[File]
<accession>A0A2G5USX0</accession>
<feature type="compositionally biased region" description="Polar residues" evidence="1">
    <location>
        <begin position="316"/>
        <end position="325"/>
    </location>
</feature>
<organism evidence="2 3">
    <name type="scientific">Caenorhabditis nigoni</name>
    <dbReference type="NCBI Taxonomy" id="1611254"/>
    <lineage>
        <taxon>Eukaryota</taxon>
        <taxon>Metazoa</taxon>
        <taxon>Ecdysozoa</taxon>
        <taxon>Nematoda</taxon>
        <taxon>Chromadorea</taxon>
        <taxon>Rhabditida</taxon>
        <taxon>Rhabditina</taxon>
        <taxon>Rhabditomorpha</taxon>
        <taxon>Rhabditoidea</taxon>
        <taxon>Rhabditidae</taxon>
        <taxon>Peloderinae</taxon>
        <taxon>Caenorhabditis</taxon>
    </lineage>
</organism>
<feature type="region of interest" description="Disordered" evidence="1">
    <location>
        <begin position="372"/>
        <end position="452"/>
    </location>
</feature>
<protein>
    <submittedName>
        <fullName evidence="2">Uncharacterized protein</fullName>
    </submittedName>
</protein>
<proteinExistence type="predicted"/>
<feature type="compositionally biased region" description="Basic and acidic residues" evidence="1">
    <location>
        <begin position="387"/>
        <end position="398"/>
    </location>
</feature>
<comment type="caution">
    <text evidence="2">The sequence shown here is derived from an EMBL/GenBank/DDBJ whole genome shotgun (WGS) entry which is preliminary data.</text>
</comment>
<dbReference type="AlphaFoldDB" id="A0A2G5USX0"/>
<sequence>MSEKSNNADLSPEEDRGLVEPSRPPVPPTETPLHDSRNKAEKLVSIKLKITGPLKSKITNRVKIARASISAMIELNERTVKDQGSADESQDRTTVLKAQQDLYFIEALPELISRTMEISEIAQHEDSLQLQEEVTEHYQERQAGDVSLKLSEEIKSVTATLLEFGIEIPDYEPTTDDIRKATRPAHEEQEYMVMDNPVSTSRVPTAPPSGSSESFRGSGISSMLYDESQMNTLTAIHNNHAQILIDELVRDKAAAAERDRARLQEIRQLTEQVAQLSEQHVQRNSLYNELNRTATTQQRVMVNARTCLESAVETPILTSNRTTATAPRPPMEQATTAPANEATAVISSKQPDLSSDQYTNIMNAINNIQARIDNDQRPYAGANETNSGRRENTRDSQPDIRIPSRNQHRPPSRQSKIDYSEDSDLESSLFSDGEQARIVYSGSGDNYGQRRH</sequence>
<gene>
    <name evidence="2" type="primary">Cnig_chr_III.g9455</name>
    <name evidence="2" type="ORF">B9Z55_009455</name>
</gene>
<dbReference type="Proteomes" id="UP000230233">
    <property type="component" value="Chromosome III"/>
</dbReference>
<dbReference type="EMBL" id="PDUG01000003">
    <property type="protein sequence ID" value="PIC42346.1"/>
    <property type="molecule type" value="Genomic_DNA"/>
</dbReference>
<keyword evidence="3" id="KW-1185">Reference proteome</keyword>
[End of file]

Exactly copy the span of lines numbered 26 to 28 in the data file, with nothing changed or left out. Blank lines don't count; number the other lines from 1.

<feature type="region of interest" description="Disordered" evidence="1">
    <location>
        <begin position="372"/>